The FSA is planning to further bolster its food hypersensitivity strategy by creating a nationwide reporting system for foodborne allergic reactions.
Speaking at the FSA’s first annual allergy symposium in London this week, chair Heather Hancock said the regulator was working on a uniform reporting system that would make it easier for people living with food allergies to report allergic reactions and near-misses across England, Wales and Northern Ireland.
Currently, allergic reactions to food are under-reported, partly because there is no uniform method of reporting incidents or sharing data. The methods that are available vary widely. Collectively, these problems are potentially creating avoidable risk to allergic consumers, delegates heard.
The FSA also wants to increase the amount of quality field-based data it receives regarding allergic reactions to food, in order to help shape policy and ultimately reduce consumer risk.
Hancock said phase one of the discovery had confirmed that existing reporting methods were insufficient.
Phase two involves developing ideas for how a reporting solution could meet user needs and provide the FSA with the information it needed. The discovery phase is due to finish next month.
The FSA wanted to create a system that would be “robust and rigorous” and would help frontline professionals tackle allergen incidents quickly, Hancock added.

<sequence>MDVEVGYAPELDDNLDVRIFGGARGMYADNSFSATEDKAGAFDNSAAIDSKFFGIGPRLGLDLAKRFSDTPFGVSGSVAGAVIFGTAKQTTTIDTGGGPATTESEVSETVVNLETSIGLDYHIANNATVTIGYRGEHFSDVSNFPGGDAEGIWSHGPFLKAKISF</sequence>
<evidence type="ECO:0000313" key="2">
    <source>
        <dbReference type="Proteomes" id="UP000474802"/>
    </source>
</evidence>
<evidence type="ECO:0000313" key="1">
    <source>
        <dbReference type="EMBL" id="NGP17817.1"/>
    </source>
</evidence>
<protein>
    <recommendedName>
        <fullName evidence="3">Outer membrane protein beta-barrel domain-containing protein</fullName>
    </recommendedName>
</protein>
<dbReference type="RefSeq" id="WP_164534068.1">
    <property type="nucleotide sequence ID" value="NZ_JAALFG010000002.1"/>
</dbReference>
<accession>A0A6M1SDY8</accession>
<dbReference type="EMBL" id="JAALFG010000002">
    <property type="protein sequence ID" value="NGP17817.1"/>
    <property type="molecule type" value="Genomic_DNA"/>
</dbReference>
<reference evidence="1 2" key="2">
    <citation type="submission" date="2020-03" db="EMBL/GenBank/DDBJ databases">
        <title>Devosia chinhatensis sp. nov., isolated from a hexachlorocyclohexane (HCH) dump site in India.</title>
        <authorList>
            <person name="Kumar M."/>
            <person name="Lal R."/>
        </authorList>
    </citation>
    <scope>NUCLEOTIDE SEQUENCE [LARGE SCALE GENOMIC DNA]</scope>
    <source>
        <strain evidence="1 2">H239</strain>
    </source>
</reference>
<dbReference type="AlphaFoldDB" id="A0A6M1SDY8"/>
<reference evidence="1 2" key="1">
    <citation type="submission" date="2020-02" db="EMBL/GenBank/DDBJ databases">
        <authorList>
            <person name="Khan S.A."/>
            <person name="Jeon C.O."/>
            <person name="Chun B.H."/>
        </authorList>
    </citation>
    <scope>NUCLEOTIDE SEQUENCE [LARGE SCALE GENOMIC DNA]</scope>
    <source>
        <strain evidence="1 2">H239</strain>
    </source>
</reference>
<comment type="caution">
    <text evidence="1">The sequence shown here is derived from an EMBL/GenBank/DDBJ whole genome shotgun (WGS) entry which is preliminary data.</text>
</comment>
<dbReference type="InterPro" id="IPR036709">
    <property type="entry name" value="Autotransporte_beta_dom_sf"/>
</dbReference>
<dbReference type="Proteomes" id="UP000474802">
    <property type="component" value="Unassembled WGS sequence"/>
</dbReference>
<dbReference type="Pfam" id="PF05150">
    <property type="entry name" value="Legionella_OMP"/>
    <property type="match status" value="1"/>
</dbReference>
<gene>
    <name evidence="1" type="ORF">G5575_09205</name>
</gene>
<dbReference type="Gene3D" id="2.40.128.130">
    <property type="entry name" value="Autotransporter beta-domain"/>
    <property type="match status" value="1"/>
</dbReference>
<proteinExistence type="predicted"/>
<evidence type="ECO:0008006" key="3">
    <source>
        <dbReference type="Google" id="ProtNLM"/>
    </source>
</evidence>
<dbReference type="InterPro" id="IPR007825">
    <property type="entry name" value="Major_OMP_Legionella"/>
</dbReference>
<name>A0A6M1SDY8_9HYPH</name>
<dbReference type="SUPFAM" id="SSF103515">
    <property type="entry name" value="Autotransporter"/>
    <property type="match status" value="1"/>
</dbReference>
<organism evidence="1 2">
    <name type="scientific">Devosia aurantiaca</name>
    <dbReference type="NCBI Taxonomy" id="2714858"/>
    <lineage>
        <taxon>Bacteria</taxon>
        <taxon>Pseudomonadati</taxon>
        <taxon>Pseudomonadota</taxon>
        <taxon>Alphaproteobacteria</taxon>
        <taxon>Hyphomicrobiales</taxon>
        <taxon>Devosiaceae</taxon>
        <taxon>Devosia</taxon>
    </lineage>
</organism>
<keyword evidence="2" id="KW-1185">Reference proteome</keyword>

“We want to make it easy for them to be able to do the right thing quickly, know how to log it and where the message will go so that the right action can be taken”, she explained.
New legislation, dubbed Natasha’s Law, will come into force by the summer of 2021 and will make it mandatory for food-to-go-businesses to use full ingredient labelling for all pre-packed for direct sale foods prepared on the same premises from which they are sold.
Hancock also revealed that the FSA would target 16 to 20-year olds as part of its public information allergy campaigns. The initiative will take place in the summer, following campaigns planned for food businesses from March onwards.
Speaking to The Grocer, she said: “Sixteen to 20-year-olds are on their first steps, they’re leaving home, and we know that they take risks in everything they do because that is the nature of the physiological change that they’re going through. That’s why with that particular risk group, we think we need to tilt more towards protecting them.”
She added that groups usually considered more vulnerable – pregnant women and the elderly – were “in almost all cases well-established adults able to make an informed choice or there’s somebody looking after them”.
Hancock, who will step down as chair of the FSA later this year, also called for resolution on the issue of precautionary allergen labelling on food.
“We have to tackle this issue”, she insisted. “We need to work together to get some better definition and levels of confidence about what that means. That leads into giving the consumer consistent language, so it’s not a matter of interpretation product by product.”
She had “consistently” heard suggestions of potential symbols for food carrying allergens, though this would be difficult to regulate, Hancock suggested.
The topic would progress “further and faster if patient groups, industry and [the FSA] are all working together and saying what’s going to be a good practice to adopt”.